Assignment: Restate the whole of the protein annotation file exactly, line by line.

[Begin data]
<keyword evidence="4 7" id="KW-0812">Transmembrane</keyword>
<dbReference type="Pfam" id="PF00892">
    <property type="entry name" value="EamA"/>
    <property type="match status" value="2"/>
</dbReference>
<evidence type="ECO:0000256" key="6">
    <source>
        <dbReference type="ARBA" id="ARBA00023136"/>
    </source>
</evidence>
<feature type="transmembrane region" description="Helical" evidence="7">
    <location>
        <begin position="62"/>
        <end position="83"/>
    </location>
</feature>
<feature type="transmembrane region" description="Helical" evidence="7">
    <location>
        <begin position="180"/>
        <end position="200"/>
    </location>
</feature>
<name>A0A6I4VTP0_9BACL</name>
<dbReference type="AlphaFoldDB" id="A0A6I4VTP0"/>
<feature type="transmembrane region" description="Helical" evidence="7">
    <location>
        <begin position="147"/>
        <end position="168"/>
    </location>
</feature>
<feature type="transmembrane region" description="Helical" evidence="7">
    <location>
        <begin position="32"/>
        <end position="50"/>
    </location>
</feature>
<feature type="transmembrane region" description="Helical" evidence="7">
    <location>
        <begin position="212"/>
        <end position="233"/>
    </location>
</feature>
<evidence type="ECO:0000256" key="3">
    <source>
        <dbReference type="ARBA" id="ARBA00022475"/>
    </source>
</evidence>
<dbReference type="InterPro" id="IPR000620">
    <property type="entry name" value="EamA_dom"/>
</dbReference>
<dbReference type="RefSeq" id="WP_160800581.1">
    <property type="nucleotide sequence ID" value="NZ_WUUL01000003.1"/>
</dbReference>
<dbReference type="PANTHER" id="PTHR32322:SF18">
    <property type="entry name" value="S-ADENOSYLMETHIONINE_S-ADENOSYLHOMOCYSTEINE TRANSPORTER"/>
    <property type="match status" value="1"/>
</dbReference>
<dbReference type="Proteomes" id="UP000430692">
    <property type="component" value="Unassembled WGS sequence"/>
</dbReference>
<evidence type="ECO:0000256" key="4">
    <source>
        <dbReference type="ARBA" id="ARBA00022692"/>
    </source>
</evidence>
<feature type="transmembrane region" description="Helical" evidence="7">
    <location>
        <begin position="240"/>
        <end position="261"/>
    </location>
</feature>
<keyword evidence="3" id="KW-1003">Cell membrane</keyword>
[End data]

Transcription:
<keyword evidence="4 7" id="KW-0812">Transmembrane</keyword>
<dbReference type="Pfam" id="PF00892">
    <property type="entry name" value="EamA"/>
    <property type="match status" value="2"/>
</dbReference>
<evidence type="ECO:0000256" key="6">
    <source>
        <dbReference type="ARBA" id="ARBA00023136"/>
    </source>
</evidence>
<feature type="transmembrane region" description="Helical" evidence="7">
    <location>
        <begin position="62"/>
        <end position="83"/>
    </location>
</feature>
<feature type="transmembrane region" description="Helical" evidence="7">
    <location>
        <begin position="180"/>
        <end position="200"/>
    </location>
</feature>
<name>A0A6I4VTP0_9BACL</name>
<dbReference type="AlphaFoldDB" id="A0A6I4VTP0"/>
<feature type="transmembrane region" description="Helical" evidence="7">
    <location>
        <begin position="147"/>
        <end position="168"/>
    </location>
</feature>
<feature type="transmembrane region" description="Helical" evidence="7">
    <location>
        <begin position="32"/>
        <end position="50"/>
    </location>
</feature>
<feature type="transmembrane region" description="Helical" evidence="7">
    <location>
        <begin position="212"/>
        <end position="233"/>
    </location>
</feature>
<evidence type="ECO:0000256" key="3">
    <source>
        <dbReference type="ARBA" id="ARBA00022475"/>
    </source>
</evidence>
<dbReference type="InterPro" id="IPR000620">
    <property type="entry name" value="EamA_dom"/>
</dbReference>
<dbReference type="RefSeq" id="WP_160800581.1">
    <property type="nucleotide sequence ID" value="NZ_WUUL01000003.1"/>
</dbReference>
<dbReference type="PANTHER" id="PTHR32322:SF18">
    <property type="entry name" value="S-ADENOSYLMETHIONINE_S-ADENOSYLHOMOCYSTEINE TRANSPORTER"/>
    <property type="match status" value="1"/>
</dbReference>
<dbReference type="Proteomes" id="UP000430692">
    <property type="component" value="Unassembled WGS sequence"/>
</dbReference>
<evidence type="ECO:0000256" key="4">
    <source>
        <dbReference type="ARBA" id="ARBA00022692"/>
    </source>
</evidence>
<feature type="transmembrane region" description="Helical" evidence="7">
    <location>
        <begin position="240"/>
        <end position="261"/>
    </location>
</feature>
<keyword evidence="3" id="KW-1003">Cell membrane</keyword>